Goddesses Of Darkness And Night

Light has a physical source in the sun, which can readily be envisioned as a divinity. 

But darkness, the absence of light, has no similarly specific source. 

Darkness as a qual ity, then, is less often imagined embodied as a goddess, although India provides one in the form of kindly Ratri, sister to the dawn goddess Usas, representing restful night. 

The Greeks, too, had a goddess of night, Nyx, a primordial figure who gave birth to the early gods and represented a time before the creation of light. 

A similar figure, No¨tt, appears in Scandinavian myth. 

Many goddesses are described as having dark skin, usually to emphasize their con nection to the dark fertile soil rather than to indicate their connection to nighttime.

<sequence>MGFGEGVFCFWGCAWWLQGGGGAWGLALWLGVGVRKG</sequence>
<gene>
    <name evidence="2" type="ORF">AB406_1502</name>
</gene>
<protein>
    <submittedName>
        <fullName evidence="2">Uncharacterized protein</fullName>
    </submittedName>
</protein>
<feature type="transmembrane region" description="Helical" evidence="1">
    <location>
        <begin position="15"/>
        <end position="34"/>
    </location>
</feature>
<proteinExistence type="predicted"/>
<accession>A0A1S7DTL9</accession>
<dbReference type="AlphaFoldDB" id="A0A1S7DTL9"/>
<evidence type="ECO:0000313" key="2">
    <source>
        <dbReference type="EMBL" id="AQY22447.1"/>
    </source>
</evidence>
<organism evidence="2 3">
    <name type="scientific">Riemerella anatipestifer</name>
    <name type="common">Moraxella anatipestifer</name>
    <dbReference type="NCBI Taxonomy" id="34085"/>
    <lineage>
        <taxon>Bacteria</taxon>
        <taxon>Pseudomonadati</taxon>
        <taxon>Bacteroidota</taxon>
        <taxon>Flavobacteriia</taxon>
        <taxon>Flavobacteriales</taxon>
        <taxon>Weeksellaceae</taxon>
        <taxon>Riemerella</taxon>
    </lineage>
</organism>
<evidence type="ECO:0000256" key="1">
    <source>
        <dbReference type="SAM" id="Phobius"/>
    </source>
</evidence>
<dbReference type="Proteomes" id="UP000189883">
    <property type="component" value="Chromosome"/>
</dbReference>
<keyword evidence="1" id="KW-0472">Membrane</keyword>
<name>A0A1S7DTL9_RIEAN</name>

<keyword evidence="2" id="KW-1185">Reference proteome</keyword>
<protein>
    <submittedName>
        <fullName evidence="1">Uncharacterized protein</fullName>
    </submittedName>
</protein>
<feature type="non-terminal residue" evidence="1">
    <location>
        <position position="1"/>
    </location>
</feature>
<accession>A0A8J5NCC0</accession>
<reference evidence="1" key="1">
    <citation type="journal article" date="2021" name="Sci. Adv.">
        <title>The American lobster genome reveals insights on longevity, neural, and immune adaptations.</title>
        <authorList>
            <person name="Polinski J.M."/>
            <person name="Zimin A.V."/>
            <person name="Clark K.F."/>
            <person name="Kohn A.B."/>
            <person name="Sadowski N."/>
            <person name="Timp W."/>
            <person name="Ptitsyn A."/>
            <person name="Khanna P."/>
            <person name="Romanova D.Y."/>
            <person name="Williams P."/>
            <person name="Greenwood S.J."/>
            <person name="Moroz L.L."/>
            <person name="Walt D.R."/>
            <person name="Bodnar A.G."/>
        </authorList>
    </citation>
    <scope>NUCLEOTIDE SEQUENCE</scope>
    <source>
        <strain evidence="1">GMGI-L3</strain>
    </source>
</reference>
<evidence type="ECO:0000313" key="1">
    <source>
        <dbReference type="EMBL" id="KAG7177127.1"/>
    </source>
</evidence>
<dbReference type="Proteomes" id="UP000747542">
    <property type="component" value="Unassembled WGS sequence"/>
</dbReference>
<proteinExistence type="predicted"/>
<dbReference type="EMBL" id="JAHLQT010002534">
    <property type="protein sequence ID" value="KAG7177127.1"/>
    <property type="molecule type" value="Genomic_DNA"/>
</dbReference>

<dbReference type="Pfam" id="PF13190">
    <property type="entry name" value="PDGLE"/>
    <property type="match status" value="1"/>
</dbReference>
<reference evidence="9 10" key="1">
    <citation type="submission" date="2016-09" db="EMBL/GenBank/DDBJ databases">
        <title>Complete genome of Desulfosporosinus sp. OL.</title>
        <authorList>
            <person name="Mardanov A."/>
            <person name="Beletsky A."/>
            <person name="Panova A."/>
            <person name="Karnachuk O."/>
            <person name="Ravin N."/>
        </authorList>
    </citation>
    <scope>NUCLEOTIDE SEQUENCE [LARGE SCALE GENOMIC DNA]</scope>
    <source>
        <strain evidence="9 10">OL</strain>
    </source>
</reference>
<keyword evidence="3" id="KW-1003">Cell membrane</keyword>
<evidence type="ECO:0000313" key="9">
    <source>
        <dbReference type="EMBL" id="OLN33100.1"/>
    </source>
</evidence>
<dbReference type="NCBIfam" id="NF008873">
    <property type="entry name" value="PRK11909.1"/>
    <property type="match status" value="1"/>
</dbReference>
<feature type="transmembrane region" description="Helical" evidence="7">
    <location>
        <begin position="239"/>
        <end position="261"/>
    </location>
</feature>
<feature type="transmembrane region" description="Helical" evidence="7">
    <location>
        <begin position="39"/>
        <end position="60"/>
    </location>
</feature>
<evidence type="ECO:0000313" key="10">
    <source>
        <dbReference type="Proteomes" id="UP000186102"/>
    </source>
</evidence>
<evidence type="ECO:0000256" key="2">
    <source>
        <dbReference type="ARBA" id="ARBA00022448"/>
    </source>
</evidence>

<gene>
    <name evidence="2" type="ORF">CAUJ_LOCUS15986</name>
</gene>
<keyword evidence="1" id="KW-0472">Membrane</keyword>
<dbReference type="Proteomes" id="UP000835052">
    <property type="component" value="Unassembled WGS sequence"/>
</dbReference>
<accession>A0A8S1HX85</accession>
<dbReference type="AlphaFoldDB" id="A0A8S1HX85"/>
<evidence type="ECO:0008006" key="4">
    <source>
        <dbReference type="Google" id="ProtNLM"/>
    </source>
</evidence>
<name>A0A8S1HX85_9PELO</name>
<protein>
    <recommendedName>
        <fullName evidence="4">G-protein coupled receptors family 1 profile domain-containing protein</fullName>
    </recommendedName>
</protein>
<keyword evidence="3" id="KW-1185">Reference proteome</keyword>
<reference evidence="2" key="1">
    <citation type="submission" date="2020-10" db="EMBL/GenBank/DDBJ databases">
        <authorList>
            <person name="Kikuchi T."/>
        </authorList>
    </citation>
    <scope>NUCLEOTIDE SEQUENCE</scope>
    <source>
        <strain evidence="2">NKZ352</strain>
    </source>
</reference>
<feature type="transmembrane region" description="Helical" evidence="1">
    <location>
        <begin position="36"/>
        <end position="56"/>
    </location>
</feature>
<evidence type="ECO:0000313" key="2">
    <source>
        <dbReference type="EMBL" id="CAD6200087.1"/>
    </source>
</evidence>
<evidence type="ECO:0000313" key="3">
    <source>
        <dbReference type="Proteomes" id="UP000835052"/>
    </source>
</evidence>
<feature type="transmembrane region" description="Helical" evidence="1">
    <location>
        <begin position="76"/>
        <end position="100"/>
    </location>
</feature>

This appears to be the case with the so-called Black Madonnas (see Mary, Eastern Mediterranean), found in an area predominantly occupied by light-skinned people. 

Some goddesses of death, such as Sumerian Erishkegal (see Eastern Mediterranean) are described as powers of darkness, apparently because they are associated with the physical inability to see light after death. 

Goddesses associated with darkness could be associated with magic, as with Greek Hecate who appeared at the dark of the moon accompanied by black dogs. 

Finally, darkness sometimes indicates a peoples natural complexion and has no special symbolic meaning. 

Racism is occasionally found in mythology, reflecting soci etal divisions and injustices. 

For example, the Indian goddess Parvati, originally dark skinned like many of her worshipers, underwent an initiatory experience in order to attain a presumably more beautiful light skin. 

The presumption that ‘‘dark indicates negative forces or even evil is unfounded in most mythologies. 

Even when a goddess is connected with death, that does not necessarily indicate that her powers are negative, as death is a natural part of life. 

~ Kiran Atma

You can learn more about Goddess Symbolism here.